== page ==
There’s a huge problem with how universities deal with faculty sexual assault

Sexual assault is, as we all know, a significant problem on college campuses around the nation. While student-on-student incidents like that of Stanford University’s Brock Turner (among other notable cases) have dominated the dialogue around campus sexual assault over the past year, disturbingly enough, faculty sexual assault and university mishandling of it are a sizable problem, too, as highlighted by a new report by The Boston Globe.

The report highlights the cases of 31 educators dating from the 1970s who were able to find employment with schools again “after being accused of sexually exploiting, assaulting, or harassing students… sometimes with a warm recommendation letter in hand.” The most darkly ironic of these cases was that of Scott Backer, Wesleyan University’s former/recently-fired associate dean of students, who had been accused of sexting a 16-year-old girl while he was an assistant dean at Vermont Academy in Saxtons River, Vermont, but managed to land a job overseeing sexual misconduct hearings at Wesleyan.

How was this even possible? Maybe the three letters of recommendation, none of which mentioned the sexual harassment allegations, the Vermont Academy wrote for Backer helped at least in part. Meanwhile, there exists virtually no explanation for how Wesleyan appears to have known nothing of a lawsuit the 16-year-old girl filed against Backer in 2011, or really anything of Backer’s past until The Globe began its investigation.

According to The Globe, Wesleyan fired him and hired a law firm to look over eight years of misconduct hearings Backer oversaw just hours after the newspaper asked about his past.

Meanwhile, University President Michael Roth is facing criticism from students for Wesleyan’s lack of transparency throughout the investigation. “Some have asked why we didn’t make all this public ourselves?” Roth wrote in a letter to the student body. “Although I did inform the leadership of the Board of Trustees and the Cabinet, after much deliberation I decided that it would have been wrong to discuss publicly why we had fired an employee unless there was a compelling reason to do so.” Apparently, informing students of the predatory history of a man presiding over sexual misconduct hearings doesn’t quite constitute a “compelling reason.”

He continued,  “I do not think it appropriate to publicly discuss a personnel matter, unless that situation was already made public,” and revised an initial version of the letter to add a noticeably missing apology for hiring “someone who had been fired for grossly inappropriate behavior and put him in a position of responsibility for dealing with survivors of sexual assault.”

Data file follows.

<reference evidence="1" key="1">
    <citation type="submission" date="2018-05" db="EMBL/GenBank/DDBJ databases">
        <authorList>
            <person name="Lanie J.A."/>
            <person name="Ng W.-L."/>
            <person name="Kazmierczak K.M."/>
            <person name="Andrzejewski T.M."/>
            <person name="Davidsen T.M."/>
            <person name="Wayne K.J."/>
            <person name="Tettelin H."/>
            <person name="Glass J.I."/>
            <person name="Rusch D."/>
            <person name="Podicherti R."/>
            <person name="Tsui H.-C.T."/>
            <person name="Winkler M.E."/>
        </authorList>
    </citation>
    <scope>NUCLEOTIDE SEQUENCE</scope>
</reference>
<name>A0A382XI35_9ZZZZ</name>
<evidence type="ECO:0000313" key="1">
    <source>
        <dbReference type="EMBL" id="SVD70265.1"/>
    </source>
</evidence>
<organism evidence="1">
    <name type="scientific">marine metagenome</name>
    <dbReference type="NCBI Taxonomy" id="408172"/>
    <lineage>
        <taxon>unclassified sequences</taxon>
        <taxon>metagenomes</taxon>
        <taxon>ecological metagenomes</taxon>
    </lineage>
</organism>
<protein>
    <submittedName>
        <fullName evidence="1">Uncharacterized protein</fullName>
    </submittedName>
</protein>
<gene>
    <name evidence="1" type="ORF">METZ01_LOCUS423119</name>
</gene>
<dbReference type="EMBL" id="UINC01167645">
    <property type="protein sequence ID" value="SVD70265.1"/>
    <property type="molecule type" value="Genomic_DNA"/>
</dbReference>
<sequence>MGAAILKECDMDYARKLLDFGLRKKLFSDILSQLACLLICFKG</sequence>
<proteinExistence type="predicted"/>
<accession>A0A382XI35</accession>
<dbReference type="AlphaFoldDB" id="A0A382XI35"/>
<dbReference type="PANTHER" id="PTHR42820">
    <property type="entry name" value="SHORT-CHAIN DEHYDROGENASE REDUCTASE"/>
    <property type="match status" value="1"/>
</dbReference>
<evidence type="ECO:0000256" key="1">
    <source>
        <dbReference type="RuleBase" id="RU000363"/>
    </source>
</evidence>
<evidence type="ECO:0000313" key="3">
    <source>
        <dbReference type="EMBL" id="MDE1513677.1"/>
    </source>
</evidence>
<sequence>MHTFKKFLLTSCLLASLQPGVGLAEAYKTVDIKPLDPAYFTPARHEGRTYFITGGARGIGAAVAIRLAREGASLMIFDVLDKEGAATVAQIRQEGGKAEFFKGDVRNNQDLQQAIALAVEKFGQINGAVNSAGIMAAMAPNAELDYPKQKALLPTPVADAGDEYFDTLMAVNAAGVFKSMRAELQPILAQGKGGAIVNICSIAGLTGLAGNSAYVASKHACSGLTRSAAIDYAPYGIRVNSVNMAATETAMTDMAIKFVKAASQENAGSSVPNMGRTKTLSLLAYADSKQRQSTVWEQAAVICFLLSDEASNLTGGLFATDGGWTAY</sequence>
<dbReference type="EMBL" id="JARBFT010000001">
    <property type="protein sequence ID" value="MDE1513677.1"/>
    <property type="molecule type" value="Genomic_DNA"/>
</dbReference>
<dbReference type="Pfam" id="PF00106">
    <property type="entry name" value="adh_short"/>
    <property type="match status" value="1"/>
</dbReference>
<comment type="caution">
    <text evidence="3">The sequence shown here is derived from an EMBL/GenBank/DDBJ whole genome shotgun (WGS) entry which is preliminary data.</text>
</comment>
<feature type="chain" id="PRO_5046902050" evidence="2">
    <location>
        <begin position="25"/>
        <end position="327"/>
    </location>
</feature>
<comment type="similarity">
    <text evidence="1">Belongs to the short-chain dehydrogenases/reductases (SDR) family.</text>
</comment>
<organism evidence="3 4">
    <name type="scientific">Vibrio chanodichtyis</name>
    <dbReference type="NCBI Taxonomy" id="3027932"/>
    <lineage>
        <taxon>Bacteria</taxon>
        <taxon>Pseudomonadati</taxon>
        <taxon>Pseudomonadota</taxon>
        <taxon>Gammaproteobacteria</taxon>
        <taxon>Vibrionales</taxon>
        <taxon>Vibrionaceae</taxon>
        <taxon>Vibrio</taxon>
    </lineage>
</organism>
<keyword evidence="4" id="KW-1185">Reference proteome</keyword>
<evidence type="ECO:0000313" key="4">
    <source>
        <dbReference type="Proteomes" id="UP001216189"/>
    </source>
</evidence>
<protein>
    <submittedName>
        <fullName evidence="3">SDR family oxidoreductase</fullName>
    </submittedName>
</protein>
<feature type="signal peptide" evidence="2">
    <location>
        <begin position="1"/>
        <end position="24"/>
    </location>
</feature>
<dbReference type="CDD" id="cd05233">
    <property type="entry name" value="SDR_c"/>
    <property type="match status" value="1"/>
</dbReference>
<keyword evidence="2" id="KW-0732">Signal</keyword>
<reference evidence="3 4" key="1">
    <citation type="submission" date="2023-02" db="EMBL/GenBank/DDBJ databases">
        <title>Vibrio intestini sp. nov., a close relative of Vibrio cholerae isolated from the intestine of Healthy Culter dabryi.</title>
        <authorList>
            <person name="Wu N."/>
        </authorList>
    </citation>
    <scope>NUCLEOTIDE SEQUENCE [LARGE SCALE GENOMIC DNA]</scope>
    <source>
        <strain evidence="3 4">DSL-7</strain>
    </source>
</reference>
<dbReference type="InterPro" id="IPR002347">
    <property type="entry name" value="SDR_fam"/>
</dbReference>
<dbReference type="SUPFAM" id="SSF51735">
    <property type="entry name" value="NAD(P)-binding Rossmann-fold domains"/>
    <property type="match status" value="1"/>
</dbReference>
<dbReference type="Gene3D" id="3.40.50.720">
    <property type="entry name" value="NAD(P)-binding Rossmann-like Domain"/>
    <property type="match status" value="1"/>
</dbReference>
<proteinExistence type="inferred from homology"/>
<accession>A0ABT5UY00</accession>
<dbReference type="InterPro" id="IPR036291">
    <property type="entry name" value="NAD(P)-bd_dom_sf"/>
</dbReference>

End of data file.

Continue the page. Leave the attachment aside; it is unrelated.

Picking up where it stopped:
In this particular case, the fact that despite his background, Backer was given the task of helping students who reported sexual assault is obviously outrageous. In fact, one student, upon learning of Backer’s past, told The Wesleyan Argus her already deeply damaged sense of safety was only worsened.

But there are plenty of other cases of academic faculty safeguarding its staff from sexual assault allegations, allowing them to move on and easily get jobs at other schools.

For example, the University of Kentucky similarly sparked outrage when it sued its own student newspaper in an attempt to hide sexual assault and harassment allegations by two students against associate professor of entomology James Harwood in August. Harwood denied the allegations and resigned, but the university attempted to keep documents involving the investigation into his conduct private, enabling him to potentially get another job at a different university.

In 1992, Rosemary Hall French teacher Bjorn Runquist was forced to resign after administrators learned of an alleged sexual relationship with a recent female graduate. The Globe reports that an administrator still wrote Runquist a recommendation, which enabled him to get a job just months later at another private school.

On top of the fact that victims of sexual assault are denied justice by universities that allow faculty to simply resign or be fired, not disclosing the allegations to future employers and writing letters of recommendation allows them to take jobs at other schools and puts even more students at risk. This lack of transparency not only enables potential sex abusers, but wholly undermines the safety of students.